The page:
purpose of Transporting passengers across the Kentucky River 
near the mouth of Jacks Creek from Lands of his own in 
Lincoln County to other Lands which he claims in the County 
of Fayette to which place Roads are now clearing and gen- 
erally adjudged the most convenient crossing place on the 
Kentucky River above Hickmans Creek. 

Your Petitioner prays that an Act may pass your Honora- 
ble House establishing the same as a publick Ferry and to 
ascertain the rates of Ferriage. 

And your Petitioner shall ever pray &c 

David Crews 
Oct. 1st 1785 — 
Lincoln County Set. 

I do hereby certify that an Advertisement was set up at 
the Courthouse Door of this County at the July and August 
Courts last, notifying that an application would be made to 
the next General Assembly for the within purpose signed by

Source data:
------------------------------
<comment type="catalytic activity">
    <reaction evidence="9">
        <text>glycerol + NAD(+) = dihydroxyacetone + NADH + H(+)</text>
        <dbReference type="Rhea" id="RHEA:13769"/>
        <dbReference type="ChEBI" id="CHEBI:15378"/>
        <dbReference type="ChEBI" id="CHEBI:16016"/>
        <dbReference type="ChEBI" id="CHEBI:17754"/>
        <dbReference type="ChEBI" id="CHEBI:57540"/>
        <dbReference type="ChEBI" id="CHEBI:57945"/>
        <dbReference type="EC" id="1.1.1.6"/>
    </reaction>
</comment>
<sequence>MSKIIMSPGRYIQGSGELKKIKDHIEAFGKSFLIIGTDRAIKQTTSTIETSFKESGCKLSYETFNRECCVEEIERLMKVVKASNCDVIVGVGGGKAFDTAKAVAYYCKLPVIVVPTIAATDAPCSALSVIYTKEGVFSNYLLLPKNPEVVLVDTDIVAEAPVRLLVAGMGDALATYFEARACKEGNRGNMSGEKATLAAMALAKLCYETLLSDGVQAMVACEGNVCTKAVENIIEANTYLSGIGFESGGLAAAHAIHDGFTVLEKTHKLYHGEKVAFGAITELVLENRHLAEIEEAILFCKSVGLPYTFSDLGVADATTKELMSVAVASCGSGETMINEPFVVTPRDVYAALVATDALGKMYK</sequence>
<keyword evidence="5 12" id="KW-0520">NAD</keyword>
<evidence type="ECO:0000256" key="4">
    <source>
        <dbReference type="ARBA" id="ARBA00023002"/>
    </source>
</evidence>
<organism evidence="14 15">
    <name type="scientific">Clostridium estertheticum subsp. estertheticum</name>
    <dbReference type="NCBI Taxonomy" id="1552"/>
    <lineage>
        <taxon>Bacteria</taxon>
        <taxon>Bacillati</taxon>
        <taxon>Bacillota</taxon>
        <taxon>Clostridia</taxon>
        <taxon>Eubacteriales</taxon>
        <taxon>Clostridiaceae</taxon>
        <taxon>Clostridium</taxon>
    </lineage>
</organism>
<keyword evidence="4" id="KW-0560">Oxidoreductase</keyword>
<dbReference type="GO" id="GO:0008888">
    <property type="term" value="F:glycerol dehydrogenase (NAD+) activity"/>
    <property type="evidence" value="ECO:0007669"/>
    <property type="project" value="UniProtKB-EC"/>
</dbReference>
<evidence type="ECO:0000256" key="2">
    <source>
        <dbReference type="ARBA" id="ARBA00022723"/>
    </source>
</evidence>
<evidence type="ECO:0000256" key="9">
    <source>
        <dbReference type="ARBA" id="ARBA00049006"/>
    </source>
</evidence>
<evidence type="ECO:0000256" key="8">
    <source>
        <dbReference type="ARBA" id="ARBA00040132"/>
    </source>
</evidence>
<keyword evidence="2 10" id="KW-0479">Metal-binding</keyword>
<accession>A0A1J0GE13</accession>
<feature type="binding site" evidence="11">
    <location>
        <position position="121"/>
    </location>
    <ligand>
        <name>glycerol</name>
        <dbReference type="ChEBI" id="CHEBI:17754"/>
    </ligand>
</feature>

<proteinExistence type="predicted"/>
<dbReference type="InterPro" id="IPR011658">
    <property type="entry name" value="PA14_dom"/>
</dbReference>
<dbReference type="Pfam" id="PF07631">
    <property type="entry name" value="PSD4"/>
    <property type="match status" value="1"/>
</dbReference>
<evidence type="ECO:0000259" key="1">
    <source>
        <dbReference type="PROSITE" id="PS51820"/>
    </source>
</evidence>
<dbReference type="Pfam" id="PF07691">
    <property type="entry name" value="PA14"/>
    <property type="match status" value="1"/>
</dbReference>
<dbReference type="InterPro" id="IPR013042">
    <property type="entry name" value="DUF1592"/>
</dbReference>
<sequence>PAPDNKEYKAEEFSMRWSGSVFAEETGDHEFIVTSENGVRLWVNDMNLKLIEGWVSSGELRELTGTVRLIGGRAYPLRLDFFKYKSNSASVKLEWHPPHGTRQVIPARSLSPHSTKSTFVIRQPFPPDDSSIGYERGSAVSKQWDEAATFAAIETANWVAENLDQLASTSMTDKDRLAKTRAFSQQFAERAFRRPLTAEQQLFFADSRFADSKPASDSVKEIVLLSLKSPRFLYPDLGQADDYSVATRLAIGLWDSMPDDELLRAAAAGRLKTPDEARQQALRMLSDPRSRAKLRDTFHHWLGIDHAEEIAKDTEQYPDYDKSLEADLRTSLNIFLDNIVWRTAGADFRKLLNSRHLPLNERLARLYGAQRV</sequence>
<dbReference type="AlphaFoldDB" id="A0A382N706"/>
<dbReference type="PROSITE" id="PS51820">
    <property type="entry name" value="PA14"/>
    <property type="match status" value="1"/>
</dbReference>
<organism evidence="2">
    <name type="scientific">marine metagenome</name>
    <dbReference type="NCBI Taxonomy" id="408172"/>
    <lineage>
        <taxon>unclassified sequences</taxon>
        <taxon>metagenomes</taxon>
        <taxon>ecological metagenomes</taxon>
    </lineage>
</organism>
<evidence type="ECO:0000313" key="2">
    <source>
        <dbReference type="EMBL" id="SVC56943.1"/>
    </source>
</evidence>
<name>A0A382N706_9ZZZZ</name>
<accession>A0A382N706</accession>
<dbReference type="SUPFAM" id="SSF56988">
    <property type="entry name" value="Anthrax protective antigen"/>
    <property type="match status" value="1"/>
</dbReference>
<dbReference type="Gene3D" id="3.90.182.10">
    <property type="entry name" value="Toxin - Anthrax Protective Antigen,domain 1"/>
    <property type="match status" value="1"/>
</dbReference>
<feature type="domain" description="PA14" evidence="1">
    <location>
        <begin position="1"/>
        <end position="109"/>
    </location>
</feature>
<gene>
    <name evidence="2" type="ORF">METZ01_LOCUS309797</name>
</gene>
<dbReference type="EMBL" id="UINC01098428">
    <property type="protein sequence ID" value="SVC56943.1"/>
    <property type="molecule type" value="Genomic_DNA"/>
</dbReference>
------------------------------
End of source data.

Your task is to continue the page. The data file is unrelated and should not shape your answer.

David Crew. 

Teste Willis Green CI. L. C. 

Oct. 7th 1785— 

Endorsement on back of petition: Dec. 9th, 1785— (Refd. to Props) (Reason- 
able) 

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To the General Assembly of Virginia 

NUMBER 31. 

To THB HONBLB THB GBNBRAL AsSBMBLY OP THB COMMOKWSALTH OF VIRGINIA^ 

The Petition of William Steele Humbly sheweth 
That your Petitioner has furnished himself with proper 
Boats for the purpose of keeping a Ferry across the Kentucky 
River at a place called the Stone lick from Lands of his own in 
Fayette to the Land supposed to belong to John Craig in 
Lincoln County, to which place a Road is now opening from 
Lexington. Your Petitioner prays that an Act may pass your